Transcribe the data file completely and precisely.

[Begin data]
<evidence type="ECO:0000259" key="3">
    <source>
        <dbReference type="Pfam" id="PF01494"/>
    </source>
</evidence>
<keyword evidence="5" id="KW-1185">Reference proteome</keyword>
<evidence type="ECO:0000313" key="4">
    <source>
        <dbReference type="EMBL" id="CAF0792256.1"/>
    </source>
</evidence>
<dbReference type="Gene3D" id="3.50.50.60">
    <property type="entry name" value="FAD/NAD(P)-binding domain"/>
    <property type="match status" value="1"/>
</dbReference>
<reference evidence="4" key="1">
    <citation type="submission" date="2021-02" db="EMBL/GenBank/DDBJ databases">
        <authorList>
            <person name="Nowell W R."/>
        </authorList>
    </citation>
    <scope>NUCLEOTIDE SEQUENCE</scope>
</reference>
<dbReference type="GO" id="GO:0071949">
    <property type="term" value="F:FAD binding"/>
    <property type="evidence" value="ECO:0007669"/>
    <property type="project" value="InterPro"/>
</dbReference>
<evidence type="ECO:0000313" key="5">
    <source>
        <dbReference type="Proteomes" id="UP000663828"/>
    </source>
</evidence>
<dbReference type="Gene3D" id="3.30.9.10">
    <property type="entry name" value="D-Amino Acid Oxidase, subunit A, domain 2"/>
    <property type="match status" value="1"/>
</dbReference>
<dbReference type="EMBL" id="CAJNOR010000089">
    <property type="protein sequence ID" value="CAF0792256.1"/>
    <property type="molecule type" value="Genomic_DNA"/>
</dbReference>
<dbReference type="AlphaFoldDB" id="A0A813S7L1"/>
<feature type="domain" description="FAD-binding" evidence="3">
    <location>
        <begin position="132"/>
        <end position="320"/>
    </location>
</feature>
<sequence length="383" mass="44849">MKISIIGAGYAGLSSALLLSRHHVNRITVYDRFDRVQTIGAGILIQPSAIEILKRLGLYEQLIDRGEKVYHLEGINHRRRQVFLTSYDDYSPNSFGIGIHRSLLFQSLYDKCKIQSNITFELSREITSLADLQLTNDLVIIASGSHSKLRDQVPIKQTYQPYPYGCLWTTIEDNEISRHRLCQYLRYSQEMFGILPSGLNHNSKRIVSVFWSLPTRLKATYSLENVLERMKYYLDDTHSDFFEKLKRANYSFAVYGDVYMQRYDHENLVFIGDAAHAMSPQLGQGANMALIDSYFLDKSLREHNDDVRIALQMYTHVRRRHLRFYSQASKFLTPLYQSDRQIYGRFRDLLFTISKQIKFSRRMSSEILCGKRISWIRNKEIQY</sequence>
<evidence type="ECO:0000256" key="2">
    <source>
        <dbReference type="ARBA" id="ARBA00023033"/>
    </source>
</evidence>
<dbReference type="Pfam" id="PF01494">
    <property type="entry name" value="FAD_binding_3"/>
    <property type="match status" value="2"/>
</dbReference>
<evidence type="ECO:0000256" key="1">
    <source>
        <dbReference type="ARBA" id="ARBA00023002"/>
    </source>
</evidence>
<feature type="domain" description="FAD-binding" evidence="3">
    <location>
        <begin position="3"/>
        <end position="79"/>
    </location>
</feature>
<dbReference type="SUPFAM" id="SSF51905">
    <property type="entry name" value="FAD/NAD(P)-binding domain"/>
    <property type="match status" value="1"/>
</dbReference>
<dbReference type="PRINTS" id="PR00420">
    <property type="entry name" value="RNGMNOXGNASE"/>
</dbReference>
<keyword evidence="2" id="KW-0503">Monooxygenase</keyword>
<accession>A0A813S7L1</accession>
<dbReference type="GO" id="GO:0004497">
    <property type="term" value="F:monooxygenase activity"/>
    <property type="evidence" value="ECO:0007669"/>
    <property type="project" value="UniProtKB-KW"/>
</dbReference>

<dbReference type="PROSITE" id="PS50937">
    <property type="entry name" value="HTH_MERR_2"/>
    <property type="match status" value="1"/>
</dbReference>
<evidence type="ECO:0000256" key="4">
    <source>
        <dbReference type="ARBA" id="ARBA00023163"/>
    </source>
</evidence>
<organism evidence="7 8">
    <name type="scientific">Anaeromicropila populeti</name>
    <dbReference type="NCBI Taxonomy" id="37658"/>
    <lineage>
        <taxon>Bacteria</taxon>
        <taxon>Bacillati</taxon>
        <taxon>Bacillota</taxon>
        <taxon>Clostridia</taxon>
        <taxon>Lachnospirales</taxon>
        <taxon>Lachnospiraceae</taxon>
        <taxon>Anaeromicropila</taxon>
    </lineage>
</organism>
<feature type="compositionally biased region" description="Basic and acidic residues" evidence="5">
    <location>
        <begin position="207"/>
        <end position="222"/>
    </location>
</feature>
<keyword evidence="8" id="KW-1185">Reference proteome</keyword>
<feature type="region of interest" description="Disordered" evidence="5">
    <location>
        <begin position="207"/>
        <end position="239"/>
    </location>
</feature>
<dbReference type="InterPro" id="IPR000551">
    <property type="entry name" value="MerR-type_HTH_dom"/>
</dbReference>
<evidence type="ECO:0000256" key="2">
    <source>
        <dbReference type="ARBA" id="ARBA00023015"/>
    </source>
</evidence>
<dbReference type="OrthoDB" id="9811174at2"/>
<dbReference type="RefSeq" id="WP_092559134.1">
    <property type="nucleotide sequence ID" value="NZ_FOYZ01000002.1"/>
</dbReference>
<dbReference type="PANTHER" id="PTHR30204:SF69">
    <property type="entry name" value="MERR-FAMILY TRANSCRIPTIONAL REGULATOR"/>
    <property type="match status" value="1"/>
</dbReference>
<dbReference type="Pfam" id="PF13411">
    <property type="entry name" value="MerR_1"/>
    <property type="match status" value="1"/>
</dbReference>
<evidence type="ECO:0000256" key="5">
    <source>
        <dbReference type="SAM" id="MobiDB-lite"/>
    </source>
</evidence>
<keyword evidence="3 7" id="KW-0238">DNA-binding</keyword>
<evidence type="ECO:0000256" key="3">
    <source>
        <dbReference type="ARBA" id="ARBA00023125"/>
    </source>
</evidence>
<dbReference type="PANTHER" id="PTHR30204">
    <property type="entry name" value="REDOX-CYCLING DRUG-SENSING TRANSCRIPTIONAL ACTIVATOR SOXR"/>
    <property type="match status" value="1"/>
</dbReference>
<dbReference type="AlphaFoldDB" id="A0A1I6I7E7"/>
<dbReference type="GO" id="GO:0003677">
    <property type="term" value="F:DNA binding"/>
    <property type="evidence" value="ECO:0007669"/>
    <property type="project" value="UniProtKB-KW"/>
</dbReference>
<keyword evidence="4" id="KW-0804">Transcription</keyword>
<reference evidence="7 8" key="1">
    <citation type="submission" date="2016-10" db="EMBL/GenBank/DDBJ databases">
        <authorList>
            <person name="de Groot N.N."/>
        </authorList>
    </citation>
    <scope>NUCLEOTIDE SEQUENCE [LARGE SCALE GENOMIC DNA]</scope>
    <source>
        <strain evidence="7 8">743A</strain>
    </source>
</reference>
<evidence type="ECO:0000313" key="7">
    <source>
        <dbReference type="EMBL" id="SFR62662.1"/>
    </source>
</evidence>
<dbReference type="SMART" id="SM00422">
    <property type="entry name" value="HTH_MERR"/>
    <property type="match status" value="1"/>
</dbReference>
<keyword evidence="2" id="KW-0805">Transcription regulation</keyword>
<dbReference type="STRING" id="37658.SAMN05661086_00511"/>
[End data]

<evidence type="ECO:0000259" key="3">
    <source>
        <dbReference type="Pfam" id="PF01494"/>
    </source>
</evidence>
<keyword evidence="5" id="KW-1185">Reference proteome</keyword>
<evidence type="ECO:0000313" key="4">
    <source>
        <dbReference type="EMBL" id="CAF0792256.1"/>
    </source>
</evidence>
<dbReference type="Gene3D" id="3.50.50.60">
    <property type="entry name" value="FAD/NAD(P)-binding domain"/>
    <property type="match status" value="1"/>
</dbReference>
<reference evidence="4" key="1">
    <citation type="submission" date="2021-02" db="EMBL/GenBank/DDBJ databases">
        <authorList>
            <person name="Nowell W R."/>
        </authorList>
    </citation>
    <scope>NUCLEOTIDE SEQUENCE</scope>
</reference>
<dbReference type="GO" id="GO:0071949">
    <property type="term" value="F:FAD binding"/>
    <property type="evidence" value="ECO:0007669"/>
    <property type="project" value="InterPro"/>
</dbReference>
<evidence type="ECO:0000313" key="5">
    <source>
        <dbReference type="Proteomes" id="UP000663828"/>
    </source>
</evidence>
<dbReference type="Gene3D" id="3.30.9.10">
    <property type="entry name" value="D-Amino Acid Oxidase, subunit A, domain 2"/>
    <property type="match status" value="1"/>
</dbReference>
<dbReference type="EMBL" id="CAJNOR010000089">
    <property type="protein sequence ID" value="CAF0792256.1"/>
    <property type="molecule type" value="Genomic_DNA"/>
</dbReference>
<dbReference type="AlphaFoldDB" id="A0A813S7L1"/>
<feature type="domain" description="FAD-binding" evidence="3">
    <location>
        <begin position="132"/>
        <end position="320"/>
    </location>
</feature>
<sequence length="383" mass="44849">MKISIIGAGYAGLSSALLLSRHHVNRITVYDRFDRVQTIGAGILIQPSAIEILKRLGLYEQLIDRGEKVYHLEGINHRRRQVFLTSYDDYSPNSFGIGIHRSLLFQSLYDKCKIQSNITFELSREITSLADLQLTNDLVIIASGSHSKLRDQVPIKQTYQPYPYGCLWTTIEDNEISRHRLCQYLRYSQEMFGILPSGLNHNSKRIVSVFWSLPTRLKATYSLENVLERMKYYLDDTHSDFFEKLKRANYSFAVYGDVYMQRYDHENLVFIGDAAHAMSPQLGQGANMALIDSYFLDKSLREHNDDVRIALQMYTHVRRRHLRFYSQASKFLTPLYQSDRQIYGRFRDLLFTISKQIKFSRRMSSEILCGKRISWIRNKEIQY</sequence>
<evidence type="ECO:0000256" key="2">
    <source>
        <dbReference type="ARBA" id="ARBA00023033"/>
    </source>
</evidence>
<dbReference type="Pfam" id="PF01494">
    <property type="entry name" value="FAD_binding_3"/>
    <property type="match status" value="2"/>
</dbReference>
<evidence type="ECO:0000256" key="1">
    <source>
        <dbReference type="ARBA" id="ARBA00023002"/>
    </source>
</evidence>
<feature type="domain" description="FAD-binding" evidence="3">
    <location>
        <begin position="3"/>
        <end position="79"/>
    </location>
</feature>
<dbReference type="SUPFAM" id="SSF51905">
    <property type="entry name" value="FAD/NAD(P)-binding domain"/>
    <property type="match status" value="1"/>
</dbReference>
<dbReference type="PRINTS" id="PR00420">
    <property type="entry name" value="RNGMNOXGNASE"/>
</dbReference>
<keyword evidence="2" id="KW-0503">Monooxygenase</keyword>
<accession>A0A813S7L1</accession>
<dbReference type="GO" id="GO:0004497">
    <property type="term" value="F:monooxygenase activity"/>
    <property type="evidence" value="ECO:0007669"/>
    <property type="project" value="UniProtKB-KW"/>
</dbReference>

<dbReference type="PROSITE" id="PS50937">
    <property type="entry name" value="HTH_MERR_2"/>
    <property type="match status" value="1"/>
</dbReference>
<evidence type="ECO:0000256" key="4">
    <source>
        <dbReference type="ARBA" id="ARBA00023163"/>
    </source>
</evidence>
<organism evidence="7 8">
    <name type="scientific">Anaeromicropila populeti</name>
    <dbReference type="NCBI Taxonomy" id="37658"/>
    <lineage>
        <taxon>Bacteria</taxon>
        <taxon>Bacillati</taxon>
        <taxon>Bacillota</taxon>
        <taxon>Clostridia</taxon>
        <taxon>Lachnospirales</taxon>
        <taxon>Lachnospiraceae</taxon>
        <taxon>Anaeromicropila</taxon>
    </lineage>
</organism>
<feature type="compositionally biased region" description="Basic and acidic residues" evidence="5">
    <location>
        <begin position="207"/>
        <end position="222"/>
    </location>
</feature>
<keyword evidence="8" id="KW-1185">Reference proteome</keyword>
<feature type="region of interest" description="Disordered" evidence="5">
    <location>
        <begin position="207"/>
        <end position="239"/>
    </location>
</feature>
<dbReference type="InterPro" id="IPR000551">
    <property type="entry name" value="MerR-type_HTH_dom"/>
</dbReference>
<evidence type="ECO:0000256" key="2">
    <source>
        <dbReference type="ARBA" id="ARBA00023015"/>
    </source>
</evidence>
<dbReference type="OrthoDB" id="9811174at2"/>
<dbReference type="RefSeq" id="WP_092559134.1">
    <property type="nucleotide sequence ID" value="NZ_FOYZ01000002.1"/>
</dbReference>
<dbReference type="PANTHER" id="PTHR30204:SF69">
    <property type="entry name" value="MERR-FAMILY TRANSCRIPTIONAL REGULATOR"/>
    <property type="match status" value="1"/>
</dbReference>
<dbReference type="Pfam" id="PF13411">
    <property type="entry name" value="MerR_1"/>
    <property type="match status" value="1"/>
</dbReference>
<evidence type="ECO:0000256" key="5">
    <source>
        <dbReference type="SAM" id="MobiDB-lite"/>
    </source>
</evidence>
<keyword evidence="3 7" id="KW-0238">DNA-binding</keyword>
<evidence type="ECO:0000256" key="3">
    <source>
        <dbReference type="ARBA" id="ARBA00023125"/>
    </source>
</evidence>
<dbReference type="PANTHER" id="PTHR30204">
    <property type="entry name" value="REDOX-CYCLING DRUG-SENSING TRANSCRIPTIONAL ACTIVATOR SOXR"/>
    <property type="match status" value="1"/>
</dbReference>
<dbReference type="AlphaFoldDB" id="A0A1I6I7E7"/>
<dbReference type="GO" id="GO:0003677">
    <property type="term" value="F:DNA binding"/>
    <property type="evidence" value="ECO:0007669"/>
    <property type="project" value="UniProtKB-KW"/>
</dbReference>
<keyword evidence="4" id="KW-0804">Transcription</keyword>
<reference evidence="7 8" key="1">
    <citation type="submission" date="2016-10" db="EMBL/GenBank/DDBJ databases">
        <authorList>
            <person name="de Groot N.N."/>
        </authorList>
    </citation>
    <scope>NUCLEOTIDE SEQUENCE [LARGE SCALE GENOMIC DNA]</scope>
    <source>
        <strain evidence="7 8">743A</strain>
    </source>
</reference>
<evidence type="ECO:0000313" key="7">
    <source>
        <dbReference type="EMBL" id="SFR62662.1"/>
    </source>
</evidence>
<dbReference type="SMART" id="SM00422">
    <property type="entry name" value="HTH_MERR"/>
    <property type="match status" value="1"/>
</dbReference>
<keyword evidence="2" id="KW-0805">Transcription regulation</keyword>
<dbReference type="STRING" id="37658.SAMN05661086_00511"/>